You can in this game, too. All you need to do is call up the main map and go to the bottom-most choice, which is in a blue box as opposed to the off- white ones for the other place names. Hit the confirm button, and it will ask if you're sure. Put "yes" and confirm again. How do I dual wield?! I held down L1 and nothing happened.
You have to unlock the dual-wield style by earning Samurai Points. I know it's weird because they mentioned this style in promotional material not to mention in the instructionsbut you actually have to unlock it first.
Way of the Samurai 3
Oh--and you have to have two swords on you at the time of course. What's a good strategy? I keep using up healing items! This game is hard! There are lots of strategies, actually, because there are many different weapons and, consequentially, many different fighting styles, kinda. Just find one that works for you. For instance, I usually use the Black Dragonfly Kurotonbo sword--the ninja sword usually wielded by Kirie, the ninja general under Fujimori.
They'll usually guard, but you can't guard that kick. If you pay attention to whether or not they get up with an attack, it's pretty easy to just repeat stuff like that, which the computer doesn't really respond to very well. Dude, I can't "awase" or do the instant kill. You can actually tap the guard button rapidly to try and time it better.
Also, the "Hissatsu" sure-kill attack and "Rensatsu" killing spree modes require you to press a button after an awase It shouldn't be too hard, though. Just so you know, you can't instant kill bosses or important enemies. You also can't initiate the Rensatsu mode when you're backed into a corner, or near a wall, apparently. Once you've started it, you can stand wherever and kill the guys There may be other problems, but it certainly doesn't work all the time.
Oh, one last thing--make sure you're not in non-lethal mineuchi mode if you wanna do the one-hit kill attacks! For those who didn't know, the first two games had a system where events took place in a certain time frame.
You could pretty much avoid any of them by not being at the right place at the right time, and things still moved along in the story. This way, they usually ended within a certain time frame, no matter what you did. This time around, there's no time limit. Things actually depend on you and your viewing of events as they do in most games.
You can delay things as long as you want by avoiding events--which are now marked on your maps to make things easy. That's actually great, because there's a lot of side stuff you might want to mess around with. Whereas before, you'd have to think of a way to fit side stuff into places in the story, you can basically just ignore the story and take jobs, or look for a partner, or What carries over from play to play?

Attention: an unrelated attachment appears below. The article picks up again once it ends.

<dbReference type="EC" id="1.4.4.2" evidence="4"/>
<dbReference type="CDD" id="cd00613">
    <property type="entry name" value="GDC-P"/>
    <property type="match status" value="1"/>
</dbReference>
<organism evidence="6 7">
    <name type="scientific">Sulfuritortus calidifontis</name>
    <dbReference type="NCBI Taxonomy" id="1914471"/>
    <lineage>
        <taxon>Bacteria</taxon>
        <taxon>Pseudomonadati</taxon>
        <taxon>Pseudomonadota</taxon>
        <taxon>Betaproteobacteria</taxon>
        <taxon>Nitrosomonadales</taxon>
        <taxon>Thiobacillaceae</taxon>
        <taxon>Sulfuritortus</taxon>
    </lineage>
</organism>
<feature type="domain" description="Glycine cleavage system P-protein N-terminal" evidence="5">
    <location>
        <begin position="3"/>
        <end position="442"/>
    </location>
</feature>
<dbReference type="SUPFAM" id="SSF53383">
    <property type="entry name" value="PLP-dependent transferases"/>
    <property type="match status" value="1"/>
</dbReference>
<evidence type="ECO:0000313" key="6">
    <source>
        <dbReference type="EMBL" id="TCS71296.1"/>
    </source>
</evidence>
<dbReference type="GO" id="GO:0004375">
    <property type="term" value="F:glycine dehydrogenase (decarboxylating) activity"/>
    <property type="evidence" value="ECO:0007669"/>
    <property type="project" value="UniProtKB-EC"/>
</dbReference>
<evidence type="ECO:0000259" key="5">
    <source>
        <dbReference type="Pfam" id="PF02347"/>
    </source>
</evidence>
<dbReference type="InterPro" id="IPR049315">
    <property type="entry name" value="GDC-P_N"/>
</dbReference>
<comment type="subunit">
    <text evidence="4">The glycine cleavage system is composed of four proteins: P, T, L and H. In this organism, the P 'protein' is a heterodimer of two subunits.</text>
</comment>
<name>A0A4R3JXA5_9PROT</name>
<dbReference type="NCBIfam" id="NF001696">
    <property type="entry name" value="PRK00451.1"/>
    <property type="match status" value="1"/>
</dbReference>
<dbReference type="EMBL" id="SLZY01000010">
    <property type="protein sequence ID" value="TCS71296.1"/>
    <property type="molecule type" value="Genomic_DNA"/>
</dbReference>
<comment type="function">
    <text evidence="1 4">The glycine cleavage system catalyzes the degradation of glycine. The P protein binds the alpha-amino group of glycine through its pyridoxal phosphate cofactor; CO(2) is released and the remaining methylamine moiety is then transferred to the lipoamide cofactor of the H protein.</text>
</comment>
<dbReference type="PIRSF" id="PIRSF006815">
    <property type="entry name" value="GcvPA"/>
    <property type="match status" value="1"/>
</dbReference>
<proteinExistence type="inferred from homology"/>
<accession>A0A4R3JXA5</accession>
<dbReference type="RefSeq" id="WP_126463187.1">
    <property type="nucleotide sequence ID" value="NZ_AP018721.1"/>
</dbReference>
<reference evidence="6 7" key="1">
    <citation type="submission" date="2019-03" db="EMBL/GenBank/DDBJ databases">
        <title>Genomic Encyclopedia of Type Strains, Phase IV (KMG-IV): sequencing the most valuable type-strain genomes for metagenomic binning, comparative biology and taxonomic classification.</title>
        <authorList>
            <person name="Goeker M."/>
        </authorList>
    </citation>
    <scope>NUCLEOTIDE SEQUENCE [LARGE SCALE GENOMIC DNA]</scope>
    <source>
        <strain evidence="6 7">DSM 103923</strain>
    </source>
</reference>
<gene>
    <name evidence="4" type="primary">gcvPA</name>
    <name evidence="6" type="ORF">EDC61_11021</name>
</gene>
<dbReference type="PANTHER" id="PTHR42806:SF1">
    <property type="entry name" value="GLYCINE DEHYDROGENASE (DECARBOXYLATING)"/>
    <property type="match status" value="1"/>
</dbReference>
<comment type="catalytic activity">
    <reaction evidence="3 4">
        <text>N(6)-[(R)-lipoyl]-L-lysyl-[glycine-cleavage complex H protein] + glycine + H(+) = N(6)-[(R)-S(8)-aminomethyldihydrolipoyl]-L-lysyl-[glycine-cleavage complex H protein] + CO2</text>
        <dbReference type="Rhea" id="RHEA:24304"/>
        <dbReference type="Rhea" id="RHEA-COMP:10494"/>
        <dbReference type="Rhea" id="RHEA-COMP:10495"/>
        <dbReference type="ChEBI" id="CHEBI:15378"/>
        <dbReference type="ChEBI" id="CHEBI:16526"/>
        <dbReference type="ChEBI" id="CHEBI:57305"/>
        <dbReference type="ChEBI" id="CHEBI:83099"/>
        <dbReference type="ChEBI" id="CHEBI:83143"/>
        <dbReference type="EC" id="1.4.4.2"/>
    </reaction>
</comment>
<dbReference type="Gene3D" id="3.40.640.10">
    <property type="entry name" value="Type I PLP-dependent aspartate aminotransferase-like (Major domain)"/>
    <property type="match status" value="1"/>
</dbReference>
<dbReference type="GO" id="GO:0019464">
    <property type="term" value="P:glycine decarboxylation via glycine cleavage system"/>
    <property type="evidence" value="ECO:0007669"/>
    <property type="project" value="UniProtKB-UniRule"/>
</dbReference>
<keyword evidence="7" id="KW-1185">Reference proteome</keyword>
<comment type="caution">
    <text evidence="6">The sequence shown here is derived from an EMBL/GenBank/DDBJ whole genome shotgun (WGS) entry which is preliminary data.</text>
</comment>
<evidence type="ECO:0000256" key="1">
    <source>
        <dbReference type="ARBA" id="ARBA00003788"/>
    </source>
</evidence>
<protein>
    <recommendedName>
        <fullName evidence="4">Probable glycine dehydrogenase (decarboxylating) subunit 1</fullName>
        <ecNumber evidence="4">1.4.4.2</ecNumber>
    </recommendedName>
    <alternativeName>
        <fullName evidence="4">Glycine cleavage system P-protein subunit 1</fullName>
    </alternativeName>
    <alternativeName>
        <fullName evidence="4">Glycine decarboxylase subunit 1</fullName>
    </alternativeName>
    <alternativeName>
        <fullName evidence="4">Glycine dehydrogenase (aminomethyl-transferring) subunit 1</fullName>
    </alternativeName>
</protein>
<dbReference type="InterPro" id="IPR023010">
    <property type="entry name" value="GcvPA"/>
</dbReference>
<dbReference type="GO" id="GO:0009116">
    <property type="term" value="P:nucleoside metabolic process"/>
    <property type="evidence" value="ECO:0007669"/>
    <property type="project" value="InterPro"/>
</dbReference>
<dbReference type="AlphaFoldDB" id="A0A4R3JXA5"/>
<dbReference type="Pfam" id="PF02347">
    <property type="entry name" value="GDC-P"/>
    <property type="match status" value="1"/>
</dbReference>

Money, items, swords even the stuff in storage --these all carry over. So do your Samurai Points and your records kills, endings, etc. If you have a partner living with you, that partner will still be there in the next play.
That's kinda good, because some partners take forever until you can keep 'em. It's kinda bad, because most partners have negative effects if you just leave them at home. This time, your maximum health carries over. So does your "bested tech- niques" "mikitta waza" list. This is actually similar to the system in the first game, where you can perfectly guard attacks enough that you will never get hit by them again--except that now it's not attached to your sword, like it was in part one, but to your character!
So, you can switch swords with no worries. There is a glossary in the appendices that will explain these things better, but you may have to familiarize yourself with some Japanese terms in order to use this F. After all, it is set in old-school Japan. How to Pronounce Japanese I know many people take Japanese now, and are used to hearing it from their subtitled DVD's and such, but when I was growing up in America, there were many people who couldn't say anything right ever.
Japanese is a fairly monotone language filled with polysyllabic words. Here's how to pronounce the consonants: In other words, a strong puff of air comes from the lungs when saying this often. It's actually with the tongue pressed up closer to the roof of the mouth than in English.
There are two different sounds written "n" in Romanised Japanese. This is a different "letter" in the Japanese writing system, and is similar to the French "n. Before "p," "b," and "m," the lips close and this sound comes out like an "m. Well, our "f" is just an approximation. When the lips are pursed for "u," the air puffs out and sounds like an "f. This occurs only before the "u" sound. For example, "kyuu" is not "KYE-you" or something like that; it's more like "Q" as in "the letter 'Q.